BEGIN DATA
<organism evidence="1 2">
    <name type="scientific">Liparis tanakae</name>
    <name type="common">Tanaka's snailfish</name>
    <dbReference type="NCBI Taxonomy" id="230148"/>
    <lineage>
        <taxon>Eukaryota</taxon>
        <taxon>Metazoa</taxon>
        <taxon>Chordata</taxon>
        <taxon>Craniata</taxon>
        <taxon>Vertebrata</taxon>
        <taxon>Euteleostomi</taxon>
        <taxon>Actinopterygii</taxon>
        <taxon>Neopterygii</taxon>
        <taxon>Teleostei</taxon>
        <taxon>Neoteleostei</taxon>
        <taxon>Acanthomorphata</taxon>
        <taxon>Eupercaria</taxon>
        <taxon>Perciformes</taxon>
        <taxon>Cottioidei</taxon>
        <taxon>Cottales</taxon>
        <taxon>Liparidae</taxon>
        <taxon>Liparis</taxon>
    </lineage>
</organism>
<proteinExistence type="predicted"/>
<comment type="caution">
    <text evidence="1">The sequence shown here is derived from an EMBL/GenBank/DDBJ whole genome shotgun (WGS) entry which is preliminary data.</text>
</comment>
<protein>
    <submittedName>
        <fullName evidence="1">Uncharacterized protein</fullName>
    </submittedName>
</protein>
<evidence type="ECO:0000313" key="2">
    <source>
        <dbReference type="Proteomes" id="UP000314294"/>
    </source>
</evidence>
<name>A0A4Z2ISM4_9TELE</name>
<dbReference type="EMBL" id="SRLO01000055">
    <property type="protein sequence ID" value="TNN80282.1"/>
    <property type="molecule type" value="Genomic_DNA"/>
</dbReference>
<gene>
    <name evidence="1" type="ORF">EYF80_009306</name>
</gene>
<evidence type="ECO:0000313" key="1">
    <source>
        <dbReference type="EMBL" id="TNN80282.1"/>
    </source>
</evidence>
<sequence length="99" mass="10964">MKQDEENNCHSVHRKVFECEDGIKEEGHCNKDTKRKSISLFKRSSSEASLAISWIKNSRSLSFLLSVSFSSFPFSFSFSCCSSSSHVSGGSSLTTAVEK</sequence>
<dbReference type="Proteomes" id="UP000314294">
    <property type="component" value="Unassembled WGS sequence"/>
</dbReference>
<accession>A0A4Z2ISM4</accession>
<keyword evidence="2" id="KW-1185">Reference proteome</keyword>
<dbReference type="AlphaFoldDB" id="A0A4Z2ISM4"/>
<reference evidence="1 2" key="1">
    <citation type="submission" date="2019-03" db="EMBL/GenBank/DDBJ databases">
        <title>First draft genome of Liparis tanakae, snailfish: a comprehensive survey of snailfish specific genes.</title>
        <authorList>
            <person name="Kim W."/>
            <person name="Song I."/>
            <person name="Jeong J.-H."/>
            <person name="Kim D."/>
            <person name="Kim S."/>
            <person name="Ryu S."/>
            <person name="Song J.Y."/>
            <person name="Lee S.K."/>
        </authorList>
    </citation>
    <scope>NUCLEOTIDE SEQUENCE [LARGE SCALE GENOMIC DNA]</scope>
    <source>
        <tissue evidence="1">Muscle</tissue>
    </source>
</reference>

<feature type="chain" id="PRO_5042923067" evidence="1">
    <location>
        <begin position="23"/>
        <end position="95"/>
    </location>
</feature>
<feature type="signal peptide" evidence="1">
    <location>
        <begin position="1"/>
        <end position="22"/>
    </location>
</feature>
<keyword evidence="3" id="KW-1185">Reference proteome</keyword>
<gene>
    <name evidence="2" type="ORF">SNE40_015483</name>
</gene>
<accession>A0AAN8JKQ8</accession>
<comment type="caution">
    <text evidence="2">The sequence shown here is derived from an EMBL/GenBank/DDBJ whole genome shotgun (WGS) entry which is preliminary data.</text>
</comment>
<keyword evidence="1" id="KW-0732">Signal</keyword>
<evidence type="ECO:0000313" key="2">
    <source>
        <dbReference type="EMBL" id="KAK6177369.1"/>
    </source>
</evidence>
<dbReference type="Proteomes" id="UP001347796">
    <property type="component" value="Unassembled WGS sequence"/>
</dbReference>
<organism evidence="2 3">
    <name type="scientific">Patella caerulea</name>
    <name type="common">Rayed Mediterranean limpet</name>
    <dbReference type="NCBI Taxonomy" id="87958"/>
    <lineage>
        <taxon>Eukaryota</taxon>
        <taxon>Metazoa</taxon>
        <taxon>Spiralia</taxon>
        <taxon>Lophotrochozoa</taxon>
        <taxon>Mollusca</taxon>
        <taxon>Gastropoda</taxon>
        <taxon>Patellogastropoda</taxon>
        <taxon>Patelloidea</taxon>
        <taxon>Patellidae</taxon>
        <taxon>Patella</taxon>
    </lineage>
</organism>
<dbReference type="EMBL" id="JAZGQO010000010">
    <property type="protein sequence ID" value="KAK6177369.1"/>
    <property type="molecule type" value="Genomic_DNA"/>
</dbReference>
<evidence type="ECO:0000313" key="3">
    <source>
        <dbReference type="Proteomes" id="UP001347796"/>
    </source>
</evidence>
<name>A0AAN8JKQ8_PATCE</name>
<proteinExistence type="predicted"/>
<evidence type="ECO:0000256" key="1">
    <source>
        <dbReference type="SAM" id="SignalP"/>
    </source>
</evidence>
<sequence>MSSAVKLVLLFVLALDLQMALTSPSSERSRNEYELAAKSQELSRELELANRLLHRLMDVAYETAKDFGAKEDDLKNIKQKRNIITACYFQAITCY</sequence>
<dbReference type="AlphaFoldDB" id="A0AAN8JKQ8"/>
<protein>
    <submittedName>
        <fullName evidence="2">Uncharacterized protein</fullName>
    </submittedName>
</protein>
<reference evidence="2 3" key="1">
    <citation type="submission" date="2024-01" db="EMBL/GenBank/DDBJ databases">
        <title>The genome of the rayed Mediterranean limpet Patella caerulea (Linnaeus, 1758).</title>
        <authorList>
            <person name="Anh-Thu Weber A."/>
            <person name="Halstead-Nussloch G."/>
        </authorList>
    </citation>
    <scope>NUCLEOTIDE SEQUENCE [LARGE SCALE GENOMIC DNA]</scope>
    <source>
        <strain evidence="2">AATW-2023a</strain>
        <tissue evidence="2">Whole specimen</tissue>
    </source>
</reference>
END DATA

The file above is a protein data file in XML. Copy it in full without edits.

<organism evidence="1 2">
    <name type="scientific">Liparis tanakae</name>
    <name type="common">Tanaka's snailfish</name>
    <dbReference type="NCBI Taxonomy" id="230148"/>
    <lineage>
        <taxon>Eukaryota</taxon>
        <taxon>Metazoa</taxon>
        <taxon>Chordata</taxon>
        <taxon>Craniata</taxon>
        <taxon>Vertebrata</taxon>
        <taxon>Euteleostomi</taxon>
        <taxon>Actinopterygii</taxon>
        <taxon>Neopterygii</taxon>
        <taxon>Teleostei</taxon>
        <taxon>Neoteleostei</taxon>
        <taxon>Acanthomorphata</taxon>
        <taxon>Eupercaria</taxon>
        <taxon>Perciformes</taxon>
        <taxon>Cottioidei</taxon>
        <taxon>Cottales</taxon>
        <taxon>Liparidae</taxon>
        <taxon>Liparis</taxon>
    </lineage>
</organism>
<proteinExistence type="predicted"/>
<comment type="caution">
    <text evidence="1">The sequence shown here is derived from an EMBL/GenBank/DDBJ whole genome shotgun (WGS) entry which is preliminary data.</text>
</comment>
<protein>
    <submittedName>
        <fullName evidence="1">Uncharacterized protein</fullName>
    </submittedName>
</protein>
<evidence type="ECO:0000313" key="2">
    <source>
        <dbReference type="Proteomes" id="UP000314294"/>
    </source>
</evidence>
<name>A0A4Z2ISM4_9TELE</name>
<dbReference type="EMBL" id="SRLO01000055">
    <property type="protein sequence ID" value="TNN80282.1"/>
    <property type="molecule type" value="Genomic_DNA"/>
</dbReference>
<gene>
    <name evidence="1" type="ORF">EYF80_009306</name>
</gene>
<evidence type="ECO:0000313" key="1">
    <source>
        <dbReference type="EMBL" id="TNN80282.1"/>
    </source>
</evidence>
<sequence length="99" mass="10964">MKQDEENNCHSVHRKVFECEDGIKEEGHCNKDTKRKSISLFKRSSSEASLAISWIKNSRSLSFLLSVSFSSFPFSFSFSCCSSSSHVSGGSSLTTAVEK</sequence>
<dbReference type="Proteomes" id="UP000314294">
    <property type="component" value="Unassembled WGS sequence"/>
</dbReference>
<accession>A0A4Z2ISM4</accession>
<keyword evidence="2" id="KW-1185">Reference proteome</keyword>
<dbReference type="AlphaFoldDB" id="A0A4Z2ISM4"/>
<reference evidence="1 2" key="1">
    <citation type="submission" date="2019-03" db="EMBL/GenBank/DDBJ databases">
        <title>First draft genome of Liparis tanakae, snailfish: a comprehensive survey of snailfish specific genes.</title>
        <authorList>
            <person name="Kim W."/>
            <person name="Song I."/>
            <person name="Jeong J.-H."/>
            <person name="Kim D."/>
            <person name="Kim S."/>
            <person name="Ryu S."/>
            <person name="Song J.Y."/>
            <person name="Lee S.K."/>
        </authorList>
    </citation>
    <scope>NUCLEOTIDE SEQUENCE [LARGE SCALE GENOMIC DNA]</scope>
    <source>
        <tissue evidence="1">Muscle</tissue>
    </source>
</reference>

<feature type="chain" id="PRO_5042923067" evidence="1">
    <location>
        <begin position="23"/>
        <end position="95"/>
    </location>
</feature>
<feature type="signal peptide" evidence="1">
    <location>
        <begin position="1"/>
        <end position="22"/>
    </location>
</feature>
<keyword evidence="3" id="KW-1185">Reference proteome</keyword>
<gene>
    <name evidence="2" type="ORF">SNE40_015483</name>
</gene>
<accession>A0AAN8JKQ8</accession>
<comment type="caution">
    <text evidence="2">The sequence shown here is derived from an EMBL/GenBank/DDBJ whole genome shotgun (WGS) entry which is preliminary data.</text>
</comment>
<keyword evidence="1" id="KW-0732">Signal</keyword>
<evidence type="ECO:0000313" key="2">
    <source>
        <dbReference type="EMBL" id="KAK6177369.1"/>
    </source>
</evidence>
<dbReference type="Proteomes" id="UP001347796">
    <property type="component" value="Unassembled WGS sequence"/>
</dbReference>
<organism evidence="2 3">
    <name type="scientific">Patella caerulea</name>
    <name type="common">Rayed Mediterranean limpet</name>
    <dbReference type="NCBI Taxonomy" id="87958"/>
    <lineage>
        <taxon>Eukaryota</taxon>
        <taxon>Metazoa</taxon>
        <taxon>Spiralia</taxon>
        <taxon>Lophotrochozoa</taxon>
        <taxon>Mollusca</taxon>
        <taxon>Gastropoda</taxon>
        <taxon>Patellogastropoda</taxon>
        <taxon>Patelloidea</taxon>
        <taxon>Patellidae</taxon>
        <taxon>Patella</taxon>
    </lineage>
</organism>
<dbReference type="EMBL" id="JAZGQO010000010">
    <property type="protein sequence ID" value="KAK6177369.1"/>
    <property type="molecule type" value="Genomic_DNA"/>
</dbReference>
<evidence type="ECO:0000313" key="3">
    <source>
        <dbReference type="Proteomes" id="UP001347796"/>
    </source>
</evidence>
<name>A0AAN8JKQ8_PATCE</name>
<proteinExistence type="predicted"/>
<evidence type="ECO:0000256" key="1">
    <source>
        <dbReference type="SAM" id="SignalP"/>
    </source>
</evidence>
<sequence>MSSAVKLVLLFVLALDLQMALTSPSSERSRNEYELAAKSQELSRELELANRLLHRLMDVAYETAKDFGAKEDDLKNIKQKRNIITACYFQAITCY</sequence>
<dbReference type="AlphaFoldDB" id="A0AAN8JKQ8"/>
<protein>
    <submittedName>
        <fullName evidence="2">Uncharacterized protein</fullName>
    </submittedName>
</protein>
<reference evidence="2 3" key="1">
    <citation type="submission" date="2024-01" db="EMBL/GenBank/DDBJ databases">
        <title>The genome of the rayed Mediterranean limpet Patella caerulea (Linnaeus, 1758).</title>
        <authorList>
            <person name="Anh-Thu Weber A."/>
            <person name="Halstead-Nussloch G."/>
        </authorList>
    </citation>
    <scope>NUCLEOTIDE SEQUENCE [LARGE SCALE GENOMIC DNA]</scope>
    <source>
        <strain evidence="2">AATW-2023a</strain>
        <tissue evidence="2">Whole specimen</tissue>
    </source>
</reference>